URBANA, Ill. — A team of animal scientists from the University of Illinois Urbana-Champaign is set to deliver a potential game changer for subsistence farmers in Tanzania: cows that produce up to 20 times the milk of indigenous breeds. <
As a plant breeder, Milcah Kigoni faces enemies every season. Pests. Disease. Weather. But her most relentless nemesis is time.
New lights in the University of Illinois Plant Care Facilities give her and other researchers leverage to develop better plant varieties faster to help feed the world’s growing population. The drama is real.
URBANA, Ill. – The Department of Crop Sciences at the University of Illinois will host a workshop on applied quantitative genetics for plant breeders June 1-3, 2022. The free workshop will give graduate students and other interested professionals the statistical tools to achieve greater crop breeding outcomes.
URBANA, Ill. – When tar spot – a fungal disease of corn capable of causing significant yield loss – popped out of nowhere in 2015, Midwestern corn growers were left scrambling to manage the outbreak with few effective tools. The industry has since made some progress toward management with fungicides, but many researchers agree resistance is the path forward for living with tar spot.
This week’s 5 Questions Friday features a faculty member in the Department of Crop Sciences. As a small grains breeder, Dr. Jessica Rutkoski goes against the corn-and-beans norm in Illinois to improve important staple crops for societies around the world.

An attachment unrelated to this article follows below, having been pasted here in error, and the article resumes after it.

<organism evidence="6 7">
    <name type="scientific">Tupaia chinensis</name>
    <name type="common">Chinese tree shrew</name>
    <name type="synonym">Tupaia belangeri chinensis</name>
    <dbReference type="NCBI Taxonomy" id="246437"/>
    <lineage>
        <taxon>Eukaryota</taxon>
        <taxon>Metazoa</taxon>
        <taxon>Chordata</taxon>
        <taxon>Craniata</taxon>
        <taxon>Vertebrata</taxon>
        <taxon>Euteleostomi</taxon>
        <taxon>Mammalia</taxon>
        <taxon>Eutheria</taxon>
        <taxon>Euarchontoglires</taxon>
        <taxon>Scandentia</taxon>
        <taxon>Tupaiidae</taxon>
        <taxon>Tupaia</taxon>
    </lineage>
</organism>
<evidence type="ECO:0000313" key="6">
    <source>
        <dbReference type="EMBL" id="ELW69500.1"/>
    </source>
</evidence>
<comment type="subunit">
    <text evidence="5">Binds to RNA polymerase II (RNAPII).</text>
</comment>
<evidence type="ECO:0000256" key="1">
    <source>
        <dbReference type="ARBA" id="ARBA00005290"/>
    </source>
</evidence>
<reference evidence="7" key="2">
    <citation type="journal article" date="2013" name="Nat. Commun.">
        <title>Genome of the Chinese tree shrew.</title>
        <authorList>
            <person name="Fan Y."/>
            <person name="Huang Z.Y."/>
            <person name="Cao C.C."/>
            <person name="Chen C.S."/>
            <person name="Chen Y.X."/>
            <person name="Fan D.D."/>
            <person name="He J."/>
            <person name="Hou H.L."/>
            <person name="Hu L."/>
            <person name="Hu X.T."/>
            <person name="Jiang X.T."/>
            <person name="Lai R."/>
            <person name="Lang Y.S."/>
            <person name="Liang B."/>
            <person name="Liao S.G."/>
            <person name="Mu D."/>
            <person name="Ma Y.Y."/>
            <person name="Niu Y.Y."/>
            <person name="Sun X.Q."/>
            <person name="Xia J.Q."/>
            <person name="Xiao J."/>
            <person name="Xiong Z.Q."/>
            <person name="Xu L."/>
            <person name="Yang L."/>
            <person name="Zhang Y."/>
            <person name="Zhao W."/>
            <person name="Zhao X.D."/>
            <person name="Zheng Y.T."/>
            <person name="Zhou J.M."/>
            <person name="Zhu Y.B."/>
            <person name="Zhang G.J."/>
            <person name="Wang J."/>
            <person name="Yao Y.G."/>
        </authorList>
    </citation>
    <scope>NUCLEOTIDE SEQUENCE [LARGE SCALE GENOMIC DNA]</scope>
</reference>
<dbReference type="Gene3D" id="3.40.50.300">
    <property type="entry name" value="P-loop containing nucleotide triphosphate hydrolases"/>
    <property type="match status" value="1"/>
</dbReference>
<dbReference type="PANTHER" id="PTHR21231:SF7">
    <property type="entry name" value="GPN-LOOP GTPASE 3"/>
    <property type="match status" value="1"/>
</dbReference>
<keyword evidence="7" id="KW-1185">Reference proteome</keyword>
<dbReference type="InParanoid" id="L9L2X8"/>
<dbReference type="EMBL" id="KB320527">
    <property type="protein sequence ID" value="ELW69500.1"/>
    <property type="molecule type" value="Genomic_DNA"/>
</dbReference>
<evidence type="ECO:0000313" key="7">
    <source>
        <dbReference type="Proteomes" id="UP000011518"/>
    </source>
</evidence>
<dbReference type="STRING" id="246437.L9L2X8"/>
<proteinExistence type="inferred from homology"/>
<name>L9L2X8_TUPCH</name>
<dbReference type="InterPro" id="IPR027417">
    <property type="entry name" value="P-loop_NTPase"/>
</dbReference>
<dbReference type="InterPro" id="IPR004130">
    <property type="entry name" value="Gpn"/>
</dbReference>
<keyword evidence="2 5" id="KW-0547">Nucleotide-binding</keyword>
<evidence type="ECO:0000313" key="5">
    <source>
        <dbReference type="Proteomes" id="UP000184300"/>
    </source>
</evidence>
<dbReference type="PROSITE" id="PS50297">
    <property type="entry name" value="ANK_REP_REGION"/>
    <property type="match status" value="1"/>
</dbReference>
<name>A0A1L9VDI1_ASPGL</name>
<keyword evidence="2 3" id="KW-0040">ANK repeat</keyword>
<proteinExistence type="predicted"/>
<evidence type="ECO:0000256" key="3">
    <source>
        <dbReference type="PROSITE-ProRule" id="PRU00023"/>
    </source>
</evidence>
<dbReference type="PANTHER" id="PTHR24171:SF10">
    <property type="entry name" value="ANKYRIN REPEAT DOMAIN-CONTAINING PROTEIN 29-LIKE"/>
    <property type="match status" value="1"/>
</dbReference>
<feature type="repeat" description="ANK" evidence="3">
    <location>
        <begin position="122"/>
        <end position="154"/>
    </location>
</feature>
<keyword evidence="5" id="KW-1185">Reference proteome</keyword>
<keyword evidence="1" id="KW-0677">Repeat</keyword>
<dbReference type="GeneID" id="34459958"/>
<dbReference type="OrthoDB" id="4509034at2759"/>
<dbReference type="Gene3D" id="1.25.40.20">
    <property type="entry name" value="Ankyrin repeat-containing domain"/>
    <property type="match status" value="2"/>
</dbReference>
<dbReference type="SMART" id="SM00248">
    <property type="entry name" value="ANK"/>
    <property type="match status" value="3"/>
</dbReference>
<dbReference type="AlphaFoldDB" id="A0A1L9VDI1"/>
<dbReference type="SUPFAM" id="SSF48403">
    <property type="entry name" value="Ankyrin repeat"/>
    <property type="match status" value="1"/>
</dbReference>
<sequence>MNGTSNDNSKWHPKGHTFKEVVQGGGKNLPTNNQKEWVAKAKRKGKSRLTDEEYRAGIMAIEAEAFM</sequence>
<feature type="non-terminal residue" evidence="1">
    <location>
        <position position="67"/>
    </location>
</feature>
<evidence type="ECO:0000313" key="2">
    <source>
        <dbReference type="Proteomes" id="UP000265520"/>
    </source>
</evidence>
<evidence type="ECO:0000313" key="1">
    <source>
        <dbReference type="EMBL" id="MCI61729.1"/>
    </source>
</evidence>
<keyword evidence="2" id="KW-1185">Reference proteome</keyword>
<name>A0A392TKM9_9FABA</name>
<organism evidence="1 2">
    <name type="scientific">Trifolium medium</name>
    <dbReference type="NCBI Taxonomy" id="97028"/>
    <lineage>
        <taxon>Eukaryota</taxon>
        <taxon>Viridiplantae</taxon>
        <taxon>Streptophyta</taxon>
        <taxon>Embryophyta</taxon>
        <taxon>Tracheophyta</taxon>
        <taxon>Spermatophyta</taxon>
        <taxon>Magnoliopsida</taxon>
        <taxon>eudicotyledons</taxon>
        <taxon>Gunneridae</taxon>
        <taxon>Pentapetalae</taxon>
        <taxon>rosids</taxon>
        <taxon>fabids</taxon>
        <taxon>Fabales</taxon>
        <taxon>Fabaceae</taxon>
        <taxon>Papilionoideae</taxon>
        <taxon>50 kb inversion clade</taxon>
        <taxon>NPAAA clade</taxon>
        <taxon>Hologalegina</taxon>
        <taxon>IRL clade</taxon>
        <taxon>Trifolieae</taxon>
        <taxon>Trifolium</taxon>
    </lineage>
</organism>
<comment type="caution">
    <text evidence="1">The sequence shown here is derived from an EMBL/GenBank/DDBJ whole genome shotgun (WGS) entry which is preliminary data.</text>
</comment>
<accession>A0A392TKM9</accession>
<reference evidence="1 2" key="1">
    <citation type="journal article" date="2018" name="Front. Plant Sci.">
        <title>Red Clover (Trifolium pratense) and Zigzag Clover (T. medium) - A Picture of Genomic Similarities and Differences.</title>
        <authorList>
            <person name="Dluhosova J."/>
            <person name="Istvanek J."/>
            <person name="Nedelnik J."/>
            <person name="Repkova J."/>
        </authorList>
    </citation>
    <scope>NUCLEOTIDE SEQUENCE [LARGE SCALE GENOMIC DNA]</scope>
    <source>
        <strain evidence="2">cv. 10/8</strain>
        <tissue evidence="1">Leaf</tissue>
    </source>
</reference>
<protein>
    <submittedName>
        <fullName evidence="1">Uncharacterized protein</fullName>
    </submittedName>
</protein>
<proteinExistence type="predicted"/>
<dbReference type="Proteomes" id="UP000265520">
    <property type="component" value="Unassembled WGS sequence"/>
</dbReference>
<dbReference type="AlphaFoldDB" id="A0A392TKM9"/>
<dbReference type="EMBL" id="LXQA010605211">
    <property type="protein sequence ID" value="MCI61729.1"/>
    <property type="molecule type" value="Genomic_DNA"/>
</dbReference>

What motivates you in your work?
URBANA, Ill. – Last week, the American Association for the Advancement of Science (AAAS) named soybean breeder Brian Diers one of its 2021 Fellows. The honor recognizes the contributions of researchers for the advancement of science or service to society.
URBANA, Ill. – Wheat and barley growers know the devastating effects of Fusarium head blight, or scab. The widespread fungal disease contaminates grain with toxins that cause illness in livestock and humans, and can render worthless an entire harvest. As Fusarium epidemics began to worsen across the eastern U.S. in the 1990s and beyond, fewer and fewer farmers were willing to risk planting wheat.
URBANA, Ill. – How do you like your rice? Sticky, fluffy, brown, or white? These qualities, in addition to grain length, width, appearance, and other traits, are hugely important predictors of rice sales and consumption worldwide. And region matters. Rice preferences in Latin America, for example, are very different from those in West Africa, Japan, India, and elsewhere.
URBANA, Ill. – What if, in the next five to 10 years, we could double or triple milk and meat availability in developing countries without converting more land to cattle production? Millions of hunger-related deaths and nutritional deficiencies could be prevented, giving farmers and families a real shot at prosperity.
URBANA, Ill. – Walking rows of soybeans in the mid-summer heat is an exhausting but essential chore in breeding new cultivars. Researchers brave the heat daily during crucial parts of the growing season to look for plants showing desirable traits, such as early pod maturity. But without a way to automate detection of these traits, breeders can’t test as many plots as they’d like in a given year, elongating the time it takes to bring new cultivars to market.